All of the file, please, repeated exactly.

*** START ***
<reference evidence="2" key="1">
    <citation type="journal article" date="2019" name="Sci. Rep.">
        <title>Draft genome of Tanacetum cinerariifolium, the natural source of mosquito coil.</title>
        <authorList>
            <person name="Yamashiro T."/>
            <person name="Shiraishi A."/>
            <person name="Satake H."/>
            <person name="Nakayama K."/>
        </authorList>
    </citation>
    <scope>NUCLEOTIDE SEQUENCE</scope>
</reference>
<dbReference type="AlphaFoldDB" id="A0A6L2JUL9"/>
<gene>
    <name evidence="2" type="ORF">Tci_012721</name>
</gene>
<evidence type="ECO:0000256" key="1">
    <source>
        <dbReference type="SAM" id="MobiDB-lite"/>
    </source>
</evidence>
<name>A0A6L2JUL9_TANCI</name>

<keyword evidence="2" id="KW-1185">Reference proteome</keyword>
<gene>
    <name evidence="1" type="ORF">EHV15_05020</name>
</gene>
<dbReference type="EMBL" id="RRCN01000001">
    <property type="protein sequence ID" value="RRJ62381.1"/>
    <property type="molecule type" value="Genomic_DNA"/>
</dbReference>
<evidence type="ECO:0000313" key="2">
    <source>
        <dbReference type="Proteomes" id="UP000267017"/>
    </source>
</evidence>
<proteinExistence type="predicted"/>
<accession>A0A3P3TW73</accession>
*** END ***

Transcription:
<reference evidence="2" key="1">
    <citation type="journal article" date="2019" name="Sci. Rep.">
        <title>Draft genome of Tanacetum cinerariifolium, the natural source of mosquito coil.</title>
        <authorList>
            <person name="Yamashiro T."/>
            <person name="Shiraishi A."/>
            <person name="Satake H."/>
            <person name="Nakayama K."/>
        </authorList>
    </citation>
    <scope>NUCLEOTIDE SEQUENCE</scope>
</reference>
<dbReference type="AlphaFoldDB" id="A0A6L2JUL9"/>
<gene>
    <name evidence="2" type="ORF">Tci_012721</name>
</gene>
<evidence type="ECO:0000256" key="1">
    <source>
        <dbReference type="SAM" id="MobiDB-lite"/>
    </source>
</evidence>
<name>A0A6L2JUL9_TANCI</name>

<keyword evidence="2" id="KW-1185">Reference proteome</keyword>
<gene>
    <name evidence="1" type="ORF">EHV15_05020</name>
</gene>
<dbReference type="EMBL" id="RRCN01000001">
    <property type="protein sequence ID" value="RRJ62381.1"/>
    <property type="molecule type" value="Genomic_DNA"/>
</dbReference>
<evidence type="ECO:0000313" key="2">
    <source>
        <dbReference type="Proteomes" id="UP000267017"/>
    </source>
</evidence>
<proteinExistence type="predicted"/>
<accession>A0A3P3TW73</accession>